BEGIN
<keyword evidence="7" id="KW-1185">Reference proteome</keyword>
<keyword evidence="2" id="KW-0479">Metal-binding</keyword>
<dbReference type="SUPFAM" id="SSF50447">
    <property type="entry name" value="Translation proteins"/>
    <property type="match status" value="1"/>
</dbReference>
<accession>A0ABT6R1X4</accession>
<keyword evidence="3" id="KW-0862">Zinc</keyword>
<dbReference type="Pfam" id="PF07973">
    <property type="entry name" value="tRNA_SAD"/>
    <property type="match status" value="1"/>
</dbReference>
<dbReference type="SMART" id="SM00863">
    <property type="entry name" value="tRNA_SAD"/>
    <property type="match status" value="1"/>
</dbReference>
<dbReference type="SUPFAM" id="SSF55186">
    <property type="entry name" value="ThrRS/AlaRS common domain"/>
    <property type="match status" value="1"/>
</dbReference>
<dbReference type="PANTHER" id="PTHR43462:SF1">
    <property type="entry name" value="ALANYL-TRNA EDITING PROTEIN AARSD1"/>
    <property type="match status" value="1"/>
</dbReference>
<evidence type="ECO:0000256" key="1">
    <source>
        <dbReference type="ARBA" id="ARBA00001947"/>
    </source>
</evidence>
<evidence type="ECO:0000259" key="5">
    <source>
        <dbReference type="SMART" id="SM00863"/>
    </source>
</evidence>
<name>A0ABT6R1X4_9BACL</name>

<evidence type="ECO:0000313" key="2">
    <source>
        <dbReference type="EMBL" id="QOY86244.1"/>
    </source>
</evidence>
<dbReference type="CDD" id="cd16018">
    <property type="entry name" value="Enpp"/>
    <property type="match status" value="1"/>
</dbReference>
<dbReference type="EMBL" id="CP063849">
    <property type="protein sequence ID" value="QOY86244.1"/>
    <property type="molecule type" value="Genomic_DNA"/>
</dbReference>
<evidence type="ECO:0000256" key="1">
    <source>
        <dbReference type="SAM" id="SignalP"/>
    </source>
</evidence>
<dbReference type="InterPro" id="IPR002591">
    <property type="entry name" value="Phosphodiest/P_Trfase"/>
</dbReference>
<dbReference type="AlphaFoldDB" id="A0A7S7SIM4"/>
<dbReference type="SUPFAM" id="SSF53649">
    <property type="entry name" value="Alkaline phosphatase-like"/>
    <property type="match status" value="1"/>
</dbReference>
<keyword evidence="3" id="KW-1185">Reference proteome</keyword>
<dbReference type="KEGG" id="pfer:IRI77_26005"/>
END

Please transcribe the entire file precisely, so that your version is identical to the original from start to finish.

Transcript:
<keyword evidence="7" id="KW-1185">Reference proteome</keyword>
<keyword evidence="2" id="KW-0479">Metal-binding</keyword>
<dbReference type="SUPFAM" id="SSF50447">
    <property type="entry name" value="Translation proteins"/>
    <property type="match status" value="1"/>
</dbReference>
<accession>A0ABT6R1X4</accession>
<keyword evidence="3" id="KW-0862">Zinc</keyword>
<dbReference type="Pfam" id="PF07973">
    <property type="entry name" value="tRNA_SAD"/>
    <property type="match status" value="1"/>
</dbReference>
<dbReference type="SMART" id="SM00863">
    <property type="entry name" value="tRNA_SAD"/>
    <property type="match status" value="1"/>
</dbReference>
<dbReference type="SUPFAM" id="SSF55186">
    <property type="entry name" value="ThrRS/AlaRS common domain"/>
    <property type="match status" value="1"/>
</dbReference>
<dbReference type="PANTHER" id="PTHR43462:SF1">
    <property type="entry name" value="ALANYL-TRNA EDITING PROTEIN AARSD1"/>
    <property type="match status" value="1"/>
</dbReference>
<evidence type="ECO:0000256" key="1">
    <source>
        <dbReference type="ARBA" id="ARBA00001947"/>
    </source>
</evidence>
<evidence type="ECO:0000259" key="5">
    <source>
        <dbReference type="SMART" id="SM00863"/>
    </source>
</evidence>
<name>A0ABT6R1X4_9BACL</name>

<evidence type="ECO:0000313" key="2">
    <source>
        <dbReference type="EMBL" id="QOY86244.1"/>
    </source>
</evidence>
<dbReference type="CDD" id="cd16018">
    <property type="entry name" value="Enpp"/>
    <property type="match status" value="1"/>
</dbReference>
<dbReference type="EMBL" id="CP063849">
    <property type="protein sequence ID" value="QOY86244.1"/>
    <property type="molecule type" value="Genomic_DNA"/>
</dbReference>
<evidence type="ECO:0000256" key="1">
    <source>
        <dbReference type="SAM" id="SignalP"/>
    </source>
</evidence>
<dbReference type="InterPro" id="IPR002591">
    <property type="entry name" value="Phosphodiest/P_Trfase"/>
</dbReference>
<dbReference type="AlphaFoldDB" id="A0A7S7SIM4"/>
<dbReference type="SUPFAM" id="SSF53649">
    <property type="entry name" value="Alkaline phosphatase-like"/>
    <property type="match status" value="1"/>
</dbReference>
<keyword evidence="3" id="KW-1185">Reference proteome</keyword>
<dbReference type="KEGG" id="pfer:IRI77_26005"/>